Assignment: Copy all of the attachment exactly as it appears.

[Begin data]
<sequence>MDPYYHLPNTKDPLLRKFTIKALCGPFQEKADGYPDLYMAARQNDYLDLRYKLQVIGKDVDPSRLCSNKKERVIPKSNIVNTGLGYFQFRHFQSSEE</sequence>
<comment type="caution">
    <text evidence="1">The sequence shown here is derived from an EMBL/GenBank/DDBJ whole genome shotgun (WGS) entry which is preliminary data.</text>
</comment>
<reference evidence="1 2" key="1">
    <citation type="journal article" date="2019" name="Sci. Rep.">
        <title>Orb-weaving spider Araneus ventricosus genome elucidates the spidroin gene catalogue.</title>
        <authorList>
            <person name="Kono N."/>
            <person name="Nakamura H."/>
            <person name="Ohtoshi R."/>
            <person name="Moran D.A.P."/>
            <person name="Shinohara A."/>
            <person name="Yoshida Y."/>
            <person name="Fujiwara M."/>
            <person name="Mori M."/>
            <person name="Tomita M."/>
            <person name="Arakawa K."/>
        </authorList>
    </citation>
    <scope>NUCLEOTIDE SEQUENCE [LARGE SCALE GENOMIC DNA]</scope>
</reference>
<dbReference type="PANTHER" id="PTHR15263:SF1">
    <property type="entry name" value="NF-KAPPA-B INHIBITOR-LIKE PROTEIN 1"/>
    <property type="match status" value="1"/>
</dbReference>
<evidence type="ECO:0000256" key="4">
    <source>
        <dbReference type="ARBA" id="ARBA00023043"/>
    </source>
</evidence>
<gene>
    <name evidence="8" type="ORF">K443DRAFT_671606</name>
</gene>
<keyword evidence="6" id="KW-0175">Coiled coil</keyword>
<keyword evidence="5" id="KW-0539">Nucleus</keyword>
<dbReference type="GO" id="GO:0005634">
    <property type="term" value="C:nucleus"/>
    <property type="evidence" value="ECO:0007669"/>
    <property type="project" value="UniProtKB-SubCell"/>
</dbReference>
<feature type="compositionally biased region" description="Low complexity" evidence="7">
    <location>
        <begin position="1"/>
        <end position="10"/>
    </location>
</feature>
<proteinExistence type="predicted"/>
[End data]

<sequence>MDPYYHLPNTKDPLLRKFTIKALCGPFQEKADGYPDLYMAARQNDYLDLRYKLQVIGKDVDPSRLCSNKKERVIPKSNIVNTGLGYFQFRHFQSSEE</sequence>
<comment type="caution">
    <text evidence="1">The sequence shown here is derived from an EMBL/GenBank/DDBJ whole genome shotgun (WGS) entry which is preliminary data.</text>
</comment>
<reference evidence="1 2" key="1">
    <citation type="journal article" date="2019" name="Sci. Rep.">
        <title>Orb-weaving spider Araneus ventricosus genome elucidates the spidroin gene catalogue.</title>
        <authorList>
            <person name="Kono N."/>
            <person name="Nakamura H."/>
            <person name="Ohtoshi R."/>
            <person name="Moran D.A.P."/>
            <person name="Shinohara A."/>
            <person name="Yoshida Y."/>
            <person name="Fujiwara M."/>
            <person name="Mori M."/>
            <person name="Tomita M."/>
            <person name="Arakawa K."/>
        </authorList>
    </citation>
    <scope>NUCLEOTIDE SEQUENCE [LARGE SCALE GENOMIC DNA]</scope>
</reference>
<dbReference type="PANTHER" id="PTHR15263:SF1">
    <property type="entry name" value="NF-KAPPA-B INHIBITOR-LIKE PROTEIN 1"/>
    <property type="match status" value="1"/>
</dbReference>
<evidence type="ECO:0000256" key="4">
    <source>
        <dbReference type="ARBA" id="ARBA00023043"/>
    </source>
</evidence>
<gene>
    <name evidence="8" type="ORF">K443DRAFT_671606</name>
</gene>
<keyword evidence="6" id="KW-0175">Coiled coil</keyword>
<keyword evidence="5" id="KW-0539">Nucleus</keyword>
<dbReference type="GO" id="GO:0005634">
    <property type="term" value="C:nucleus"/>
    <property type="evidence" value="ECO:0007669"/>
    <property type="project" value="UniProtKB-SubCell"/>
</dbReference>
<feature type="compositionally biased region" description="Low complexity" evidence="7">
    <location>
        <begin position="1"/>
        <end position="10"/>
    </location>
</feature>
<proteinExistence type="predicted"/>